Whārangi 1: Biography
Oram, Matthew Henry
Lawyer, aviation promoter, politician, parliamentary Speaker
I tuhia tēnei haurongo e Jim Lundy, ā, i tāngia tuatahitia ki Ngā Tāngata Taumata Rau i te 2000. I whakahoutia i te April, 2015.
Matthew Henry Oram was born in Christchurch on 2 June 1885, the son of May Eltham and her late husband, Matthew Henry Oram: his English-born father, one of five brothers who owned and managed several hotels in the city, died three months before his birth. His mother, who was from Hobart, Tasmania, died when he was 12 years old and he was brought up by an aunt in Wellington. Matthew attended Wellington College (1898–1904) and Victoria College (1905–11), representing both at athletics. An active member of Victoria’s debating society, he won the Union Prize and the Plunket Medal in 1910, and was a member of the Joynt Challenge Scroll team in 1911. He graduated BA in 1908 and was awarded a Sir George Grey Scholarship; he completed an MA (with honours in mathematics) in 1909 and an LLB in 1912.
From 1912 he practised law in Palmerston North in partnership with John Mason. On 5 March 1913 he married Margarette Ann Florence Johnson in Wellington; they were to have two sons and two daughters. When war was declared in 1914 Oram, who had served in the Territorial Force for several years, enrolled in the army and sold his practice. Rejected as medically unfit for overseas service, he was appointed adjutant to an artillery unit in Palmerston North. He was transferred to Base Records in 1915, and for his work as deputy director, in charge of demobilisation, he was made an MBE (military division) in 1919. On his discharge he returned to practise law in Palmerston North; by 1939 he was a partner in the firm of Oram, Yortt and Struthers. During the Second World War he was to serve as a training officer in the Home Guard, attaining the rank of acting major.
When Captain Richard Russell brought the first aeroplane to Palmerston North in July 1920, Oram was one of those to take a joy-ride and a few days later he went with Russell on the first flight to Wellington. He gained his pilot’s licence and worked enthusiastically to promote Palmerston North as a future air transport hub for the North Island. He was the first president of the Manawatu Aero Club, and took a leading part in organising its first air pageant in 1931. In 1934 he encouraged the club to enter the handicap section of the London–Melbourne centenary air race, paying half the entrance fee and offering financial help. However, when the committee controversially appointed a new pilot in place of Oram’s nominee, he withdrew his support.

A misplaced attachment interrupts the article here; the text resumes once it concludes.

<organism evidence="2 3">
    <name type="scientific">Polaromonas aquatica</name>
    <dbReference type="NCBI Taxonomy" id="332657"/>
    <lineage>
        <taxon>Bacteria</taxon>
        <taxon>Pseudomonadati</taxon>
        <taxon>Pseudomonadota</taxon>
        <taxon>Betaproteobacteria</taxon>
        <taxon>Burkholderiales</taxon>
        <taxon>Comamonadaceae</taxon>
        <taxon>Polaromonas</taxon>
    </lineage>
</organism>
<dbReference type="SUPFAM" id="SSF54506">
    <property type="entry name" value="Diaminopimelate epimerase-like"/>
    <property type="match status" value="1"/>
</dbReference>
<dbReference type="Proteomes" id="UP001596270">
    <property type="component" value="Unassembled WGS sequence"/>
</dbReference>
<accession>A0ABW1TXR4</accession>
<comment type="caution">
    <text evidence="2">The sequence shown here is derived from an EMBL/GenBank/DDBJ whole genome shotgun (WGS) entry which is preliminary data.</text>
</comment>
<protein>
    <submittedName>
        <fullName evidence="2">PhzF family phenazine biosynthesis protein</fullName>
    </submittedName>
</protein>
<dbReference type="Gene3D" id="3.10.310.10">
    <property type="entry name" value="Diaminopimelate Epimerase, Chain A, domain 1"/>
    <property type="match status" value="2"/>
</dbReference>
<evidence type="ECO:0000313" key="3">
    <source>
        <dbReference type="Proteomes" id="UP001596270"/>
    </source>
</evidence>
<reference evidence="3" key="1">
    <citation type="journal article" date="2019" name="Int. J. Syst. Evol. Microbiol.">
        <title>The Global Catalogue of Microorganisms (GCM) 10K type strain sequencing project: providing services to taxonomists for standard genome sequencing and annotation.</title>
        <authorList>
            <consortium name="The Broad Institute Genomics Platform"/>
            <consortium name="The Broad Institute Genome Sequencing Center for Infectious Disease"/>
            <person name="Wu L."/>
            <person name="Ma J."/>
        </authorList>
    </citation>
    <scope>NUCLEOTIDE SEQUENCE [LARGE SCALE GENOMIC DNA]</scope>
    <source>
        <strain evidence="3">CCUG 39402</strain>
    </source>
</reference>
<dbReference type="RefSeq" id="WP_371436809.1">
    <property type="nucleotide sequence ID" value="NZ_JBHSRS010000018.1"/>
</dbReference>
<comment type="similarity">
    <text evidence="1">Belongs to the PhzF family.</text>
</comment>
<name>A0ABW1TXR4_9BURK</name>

Prominent in social and cultural activities in Palmerston North, Oram helped form the local YMCA in 1919 and was its chairman for seven years. He also helped establish the Palmerston North debating club and competitions society, supporting both organisations for many years. He was one of the founders of the local repertory society, and for nearly 20 years he took a leading part in each annual production. He was its president from 1935 to 1940 and in 1956 became chairman of the New Zealand Players board. He had a keen interest in education, serving on the Palmerston North High School Board for 29 years (14 as chairman) and the Wanganui Education Board for 11 years. In 1937 he was appointed to the Victoria University College Council, and the following year he became a member of the council of Massey Agricultural College; he served on both bodies until 1950.
An ardent supporter of the British Empire (and later the Commonwealth), Oram was strongly opposed to socialism and to the extension of state control into areas he considered best served by voluntary organisations. He was a member of the Palmerston North Borough Council from 1920 to 1927, and stood unsuccessfully for Parliament in 1935 for the Democrat Party. In 1943 he won the Manawatu seat for the New Zealand National Party, holding it until 1957. In his first two sessions in Parliament Oram was one of the opposition’s most frequent speakers on education issues, promoting policies to increase opportunities for advanced and continuing education for children and adults, and to improve conditions for teachers.
After National’s victory in the 1949 election, Oram was tipped to become minister of education. However, his poor relationship with Prime Minister Sidney Holland, his right-wing views and his somewhat difficult personality may have counted against him. Instead, in June 1950 he was appointed Speaker of the House of Representatives. He is remembered as a fair and effective Speaker, few of whose rulings were ever challenged. With his wife he instituted the Speaker’s suppers: after lengthy sittings, invited members met in his chambers for informal discussion. He was knighted in 1952 and retired from Parliament in 1957, paying a special tribute to his wife for her loyal support. He also recommended that the position of Speaker become more independent of the electoral process.
Later, as president of the Constitutional Society, Oram led a strong public campaign – with limited success – for open government, taxation reform, a second chamber and a written constitution; he retired as president in 1968. In the 1950s he owned several racehorses, one of which, Golden Galleon, won the Wellington Cup in 1955. Matthew Oram died in Palmerston North on 22 January 1969. He was survived by his wife and children.